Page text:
5 Things to Consider When Accepting a Social Work Position

If you are looking for a career with a stable outlook, social work is going to be your best bet. According to the US Bureau of Labor Statistics, positions in the field are growing at a faster than usual rate. A full 12% growth is expected by 2024, many of those jobs meant to cater to the aging population.

Here are five things to consider when accepting a social work position.

1. Who You Will Be Working With

This isn’t a statement about your coworkers, which is largely out of your control. It is about your cases, and who you will be working to help. Many social workers go into the field with a specific idea of what demographic they want to aid, but not all positions will cater to it.

Are you wishing to help the elderly? Substance abusers? Domestic abuse victims? Children? At-risk communities? The mentally ill? Your position will determine that.

2. What Hours You Will Be Expected To Maintain

Most social workers take on regular office hours because that is when their office (usually state funded) is open. But when you work in a facility like a hospital, do home visits, or deal with criminal offenders you may have much different hours.

You want to make sure that the hours asked of you are ones you can maintain. So make sure that is one of the first questions you ask.

3. Contract Versus Hire

Many organizations, especially government departments, are now relying on contracted work for their staff. This cuts costs, gives a trial period for the social worker, and eliminates benefits that the office is responsible for.

If you are just looking for experience but not ready to settle in, such as planning a move to another city, this could be a way to go. But if you want a more permanent position, you should look for full hire work, not contract.

4 . The Pay and Benefits

As of 2015, the average median salary of a social worker was $45,900, or $20.07 per hour. Over time that salary can increase, especially when the social worker gain seniority and is promoted to higher positions.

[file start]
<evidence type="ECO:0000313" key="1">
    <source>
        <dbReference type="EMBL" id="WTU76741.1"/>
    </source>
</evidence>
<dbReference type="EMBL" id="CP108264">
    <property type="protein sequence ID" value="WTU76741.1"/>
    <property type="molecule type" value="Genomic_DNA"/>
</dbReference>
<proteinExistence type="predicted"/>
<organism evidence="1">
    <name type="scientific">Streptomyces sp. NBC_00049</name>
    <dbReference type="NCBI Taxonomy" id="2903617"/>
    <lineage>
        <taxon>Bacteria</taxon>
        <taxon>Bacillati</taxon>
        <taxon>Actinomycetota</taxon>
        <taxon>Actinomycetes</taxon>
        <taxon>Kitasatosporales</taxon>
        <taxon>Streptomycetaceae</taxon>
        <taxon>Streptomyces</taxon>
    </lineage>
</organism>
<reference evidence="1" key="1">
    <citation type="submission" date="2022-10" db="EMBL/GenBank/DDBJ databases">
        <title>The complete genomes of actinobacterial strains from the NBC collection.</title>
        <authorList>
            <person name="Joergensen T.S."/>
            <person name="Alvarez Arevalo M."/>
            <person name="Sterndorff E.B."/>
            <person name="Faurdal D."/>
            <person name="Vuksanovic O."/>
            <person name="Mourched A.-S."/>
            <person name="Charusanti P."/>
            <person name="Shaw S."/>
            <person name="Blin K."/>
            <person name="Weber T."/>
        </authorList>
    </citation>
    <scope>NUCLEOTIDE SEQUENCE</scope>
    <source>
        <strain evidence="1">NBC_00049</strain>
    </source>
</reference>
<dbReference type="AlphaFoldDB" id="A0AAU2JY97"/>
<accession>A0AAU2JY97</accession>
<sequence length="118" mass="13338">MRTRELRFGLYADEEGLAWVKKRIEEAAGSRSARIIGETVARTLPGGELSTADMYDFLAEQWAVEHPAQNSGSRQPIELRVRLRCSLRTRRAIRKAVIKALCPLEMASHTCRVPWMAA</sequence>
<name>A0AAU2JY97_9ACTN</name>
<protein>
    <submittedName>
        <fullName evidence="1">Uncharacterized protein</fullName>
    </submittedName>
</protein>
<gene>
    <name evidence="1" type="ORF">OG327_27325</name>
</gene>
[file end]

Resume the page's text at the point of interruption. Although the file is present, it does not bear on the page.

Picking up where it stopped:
Benefits when an actual hire can be great, with medical, dental, 401k, paid time off, paid holidays, and other perks. Obviously these benefits, as well as annual salary, are incredibly important when choosing a position.

Being aware of what the average social worker receives in your area will be a good first step in deciding if you want to take an offer, or reject it.

5. Your Opportunities For Advancement

You don’t want to spend ten years working for a division only to find out there is little room to advance to the higher ranks of staff. Advancement is important in any career path, especially one where a degree is necessary. Everyone wants to know their job is going somewhere.

Find out what advancement opportunities a job offer provides. See how many in-house promotions are given, versus slots given to outside hires. Ask about the promotion structure, and how often such promotions are considered. Ask the interviewer how long they have been there, and how they got started.

Know What You’re Getting Into!

Ultimately when looking at social work positions, you are scoping out the same red flags as with any position. You want a job where you are happy, fulfilled, and enjoy what you do. You want to go to work every day excited to be there. Otherwise, what is the point?

Related Resource: Top 10 Best Online Social Work Degree Programs